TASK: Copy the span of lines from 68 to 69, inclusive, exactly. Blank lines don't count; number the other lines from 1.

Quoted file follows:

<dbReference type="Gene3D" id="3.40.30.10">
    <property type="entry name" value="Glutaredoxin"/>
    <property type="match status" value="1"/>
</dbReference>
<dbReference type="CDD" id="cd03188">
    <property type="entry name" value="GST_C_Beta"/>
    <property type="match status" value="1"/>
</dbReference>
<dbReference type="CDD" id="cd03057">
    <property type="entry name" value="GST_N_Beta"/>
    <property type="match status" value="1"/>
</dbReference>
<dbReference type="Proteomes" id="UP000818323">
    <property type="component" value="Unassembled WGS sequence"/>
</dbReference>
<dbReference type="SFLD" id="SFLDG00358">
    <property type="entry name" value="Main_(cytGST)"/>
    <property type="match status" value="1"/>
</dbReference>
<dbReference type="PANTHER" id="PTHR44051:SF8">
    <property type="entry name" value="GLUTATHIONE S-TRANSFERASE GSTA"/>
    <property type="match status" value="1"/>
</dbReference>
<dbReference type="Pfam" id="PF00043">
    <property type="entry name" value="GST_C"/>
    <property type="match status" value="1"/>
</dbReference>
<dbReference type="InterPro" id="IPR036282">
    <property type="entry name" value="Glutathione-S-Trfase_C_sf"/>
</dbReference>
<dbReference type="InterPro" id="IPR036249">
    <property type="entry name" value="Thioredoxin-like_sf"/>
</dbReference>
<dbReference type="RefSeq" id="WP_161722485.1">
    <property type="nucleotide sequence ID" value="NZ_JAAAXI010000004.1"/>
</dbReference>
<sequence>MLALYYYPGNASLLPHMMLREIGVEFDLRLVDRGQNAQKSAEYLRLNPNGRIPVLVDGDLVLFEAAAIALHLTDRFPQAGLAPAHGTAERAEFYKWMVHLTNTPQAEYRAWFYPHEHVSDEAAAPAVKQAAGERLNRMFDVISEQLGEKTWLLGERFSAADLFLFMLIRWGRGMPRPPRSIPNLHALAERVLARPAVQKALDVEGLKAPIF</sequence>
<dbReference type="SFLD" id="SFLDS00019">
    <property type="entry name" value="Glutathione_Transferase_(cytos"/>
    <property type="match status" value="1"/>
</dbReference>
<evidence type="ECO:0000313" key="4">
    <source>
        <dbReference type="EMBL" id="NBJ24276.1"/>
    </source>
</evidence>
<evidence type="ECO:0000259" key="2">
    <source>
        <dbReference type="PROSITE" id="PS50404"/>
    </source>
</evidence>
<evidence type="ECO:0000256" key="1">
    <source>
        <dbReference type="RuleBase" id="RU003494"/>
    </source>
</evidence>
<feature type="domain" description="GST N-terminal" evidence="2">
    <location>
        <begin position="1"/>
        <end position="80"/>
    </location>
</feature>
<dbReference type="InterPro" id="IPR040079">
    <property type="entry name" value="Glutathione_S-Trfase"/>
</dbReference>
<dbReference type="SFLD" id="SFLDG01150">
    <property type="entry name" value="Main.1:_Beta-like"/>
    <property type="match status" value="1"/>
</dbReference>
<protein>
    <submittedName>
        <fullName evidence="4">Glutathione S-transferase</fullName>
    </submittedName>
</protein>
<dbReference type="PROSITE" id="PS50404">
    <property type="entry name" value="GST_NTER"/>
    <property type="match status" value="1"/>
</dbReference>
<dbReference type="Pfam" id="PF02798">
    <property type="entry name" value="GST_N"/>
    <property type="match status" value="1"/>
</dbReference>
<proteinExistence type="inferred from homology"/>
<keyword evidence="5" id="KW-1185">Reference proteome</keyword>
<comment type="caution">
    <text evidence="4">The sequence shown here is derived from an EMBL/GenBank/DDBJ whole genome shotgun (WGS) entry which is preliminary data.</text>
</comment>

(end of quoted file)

    <property type="match status" value="1"/>
</dbReference>